The Hollywood writers strike, which began in early May, may finally be coming to an end. The Writers Guild of America (WGA) and the Alliance of Motion Picture and Television Producers (AMPTP) landed a “tentative” agreement on September 24, the writers’ guild announced. Hollywood actors, meanwhile, remain on strike as part of the SAG-AFTRA work stoppage.

“This was made possibly by the enduring solidarity of WGA members and extraordinary support of our union siblings who stood with us for over 146 days,” the guild said in a statement.

The contract language is still being finalized, but the writers’ guild did say that “this deal is exceptional,” which suggests its terms are favorable to the guild. It will offer “meaningful gains and protections for writers in every sector of the membership,” the statement said. The guild was asking for better pay, viewership-based residuals, protections against AI, and more.

For context, Deadline reminds us that during the last WGA strike in 2007-2008, a tentative deal was reached on the 96th day and took until the 100th day for the strike to officially end.

This isn’t a totally done deal just yet, though, as the agreement still requires it to be “codified in final contract language.” The guild said it is eager to share the full terms of the deal but cannot do so at this time. Once the language is final, the WGA’s negotiating committee will vote on whether to recommended the agreement and send it to the guild’s board and council for approval. Then, the board and council will vote on whether to authorize the deal officially.

Should that happen, the same board and council will also vote on lifting the order to end the strike at a certain to-be-determined date. This would give guild members the ability to return to work as the ratification of the vote is ongoing. These votes are scheduled to take place on Tuesday, September 26, at which time the guild will provide a “comprehensive summary” of the deal and what it means for writers.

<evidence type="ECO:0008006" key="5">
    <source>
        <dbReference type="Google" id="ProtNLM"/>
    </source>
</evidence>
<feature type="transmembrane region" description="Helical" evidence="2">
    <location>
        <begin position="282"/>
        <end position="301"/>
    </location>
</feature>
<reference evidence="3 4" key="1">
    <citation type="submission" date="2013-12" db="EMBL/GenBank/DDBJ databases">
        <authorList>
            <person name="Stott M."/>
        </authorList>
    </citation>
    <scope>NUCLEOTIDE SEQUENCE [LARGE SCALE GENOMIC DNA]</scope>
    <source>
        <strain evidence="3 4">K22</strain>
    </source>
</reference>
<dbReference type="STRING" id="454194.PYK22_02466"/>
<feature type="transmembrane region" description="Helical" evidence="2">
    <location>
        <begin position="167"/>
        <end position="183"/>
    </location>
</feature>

“To be clear, no one is to return to work until specifically authorized to by the guild. We are still on strike until then. But we are, as of today, suspending WGA picketing,” the guild said, adding that it encourages WGA members to join the SAG-AFTRA picket lines. Hollywood actors in SAG-AFTRA have been on strike since July.

This was the first time since 1960–when Ronald Regan was head of SAG-AFTRA–that both the WGA and SAG-AFTRA were on strike at the same time. Video game actors could have gone on strike this time, too, but whether or not that happens now that the WGA has struck a deal is unknown. Keep checking back with GameSpot for the latest.

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